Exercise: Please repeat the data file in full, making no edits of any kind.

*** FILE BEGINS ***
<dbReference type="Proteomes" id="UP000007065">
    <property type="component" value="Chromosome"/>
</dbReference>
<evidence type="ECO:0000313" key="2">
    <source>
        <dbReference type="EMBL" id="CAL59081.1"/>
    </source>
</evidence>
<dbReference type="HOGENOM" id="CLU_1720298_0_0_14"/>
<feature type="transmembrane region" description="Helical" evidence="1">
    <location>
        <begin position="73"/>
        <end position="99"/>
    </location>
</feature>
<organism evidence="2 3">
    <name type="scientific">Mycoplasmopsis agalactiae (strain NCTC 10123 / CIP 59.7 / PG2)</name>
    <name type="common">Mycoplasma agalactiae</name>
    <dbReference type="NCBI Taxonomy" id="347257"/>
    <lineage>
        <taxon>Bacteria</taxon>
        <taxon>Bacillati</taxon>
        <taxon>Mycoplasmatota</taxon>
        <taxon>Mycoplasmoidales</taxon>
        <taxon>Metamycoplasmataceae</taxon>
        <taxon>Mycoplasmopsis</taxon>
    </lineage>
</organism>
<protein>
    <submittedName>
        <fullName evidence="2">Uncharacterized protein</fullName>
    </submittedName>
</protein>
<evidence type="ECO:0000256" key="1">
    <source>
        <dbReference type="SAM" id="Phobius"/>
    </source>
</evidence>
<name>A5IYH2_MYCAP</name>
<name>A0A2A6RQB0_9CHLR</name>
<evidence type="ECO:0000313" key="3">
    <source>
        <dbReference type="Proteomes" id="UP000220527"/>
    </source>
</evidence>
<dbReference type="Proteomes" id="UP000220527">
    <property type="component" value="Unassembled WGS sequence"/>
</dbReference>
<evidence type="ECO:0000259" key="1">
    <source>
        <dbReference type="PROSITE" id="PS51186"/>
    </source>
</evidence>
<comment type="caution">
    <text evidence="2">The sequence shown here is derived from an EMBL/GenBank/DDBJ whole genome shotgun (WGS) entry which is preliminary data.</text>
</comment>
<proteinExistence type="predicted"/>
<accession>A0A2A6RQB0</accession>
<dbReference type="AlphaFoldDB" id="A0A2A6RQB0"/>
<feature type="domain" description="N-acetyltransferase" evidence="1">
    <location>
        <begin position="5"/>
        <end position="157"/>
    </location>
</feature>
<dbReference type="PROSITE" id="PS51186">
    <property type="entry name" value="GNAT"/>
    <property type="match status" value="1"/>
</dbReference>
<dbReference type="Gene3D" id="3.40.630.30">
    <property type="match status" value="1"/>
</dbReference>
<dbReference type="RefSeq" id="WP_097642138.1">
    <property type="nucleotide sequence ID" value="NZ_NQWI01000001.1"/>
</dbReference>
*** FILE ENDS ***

<dbReference type="Proteomes" id="UP000007065">
    <property type="component" value="Chromosome"/>
</dbReference>
<evidence type="ECO:0000313" key="2">
    <source>
        <dbReference type="EMBL" id="CAL59081.1"/>
    </source>
</evidence>
<dbReference type="HOGENOM" id="CLU_1720298_0_0_14"/>
<feature type="transmembrane region" description="Helical" evidence="1">
    <location>
        <begin position="73"/>
        <end position="99"/>
    </location>
</feature>
<organism evidence="2 3">
    <name type="scientific">Mycoplasmopsis agalactiae (strain NCTC 10123 / CIP 59.7 / PG2)</name>
    <name type="common">Mycoplasma agalactiae</name>
    <dbReference type="NCBI Taxonomy" id="347257"/>
    <lineage>
        <taxon>Bacteria</taxon>
        <taxon>Bacillati</taxon>
        <taxon>Mycoplasmatota</taxon>
        <taxon>Mycoplasmoidales</taxon>
        <taxon>Metamycoplasmataceae</taxon>
        <taxon>Mycoplasmopsis</taxon>
    </lineage>
</organism>
<protein>
    <submittedName>
        <fullName evidence="2">Uncharacterized protein</fullName>
    </submittedName>
</protein>
<evidence type="ECO:0000256" key="1">
    <source>
        <dbReference type="SAM" id="Phobius"/>
    </source>
</evidence>
<name>A5IYH2_MYCAP</name>
<name>A0A2A6RQB0_9CHLR</name>
<evidence type="ECO:0000313" key="3">
    <source>
        <dbReference type="Proteomes" id="UP000220527"/>
    </source>
</evidence>
<dbReference type="Proteomes" id="UP000220527">
    <property type="component" value="Unassembled WGS sequence"/>
</dbReference>
<evidence type="ECO:0000259" key="1">
    <source>
        <dbReference type="PROSITE" id="PS51186"/>
    </source>
</evidence>
<comment type="caution">
    <text evidence="2">The sequence shown here is derived from an EMBL/GenBank/DDBJ whole genome shotgun (WGS) entry which is preliminary data.</text>
</comment>
<proteinExistence type="predicted"/>
<accession>A0A2A6RQB0</accession>
<dbReference type="AlphaFoldDB" id="A0A2A6RQB0"/>
<feature type="domain" description="N-acetyltransferase" evidence="1">
    <location>
        <begin position="5"/>
        <end position="157"/>
    </location>
</feature>
<dbReference type="PROSITE" id="PS51186">
    <property type="entry name" value="GNAT"/>
    <property type="match status" value="1"/>
</dbReference>
<dbReference type="Gene3D" id="3.40.630.30">
    <property type="match status" value="1"/>
</dbReference>
<dbReference type="RefSeq" id="WP_097642138.1">
    <property type="nucleotide sequence ID" value="NZ_NQWI01000001.1"/>
</dbReference>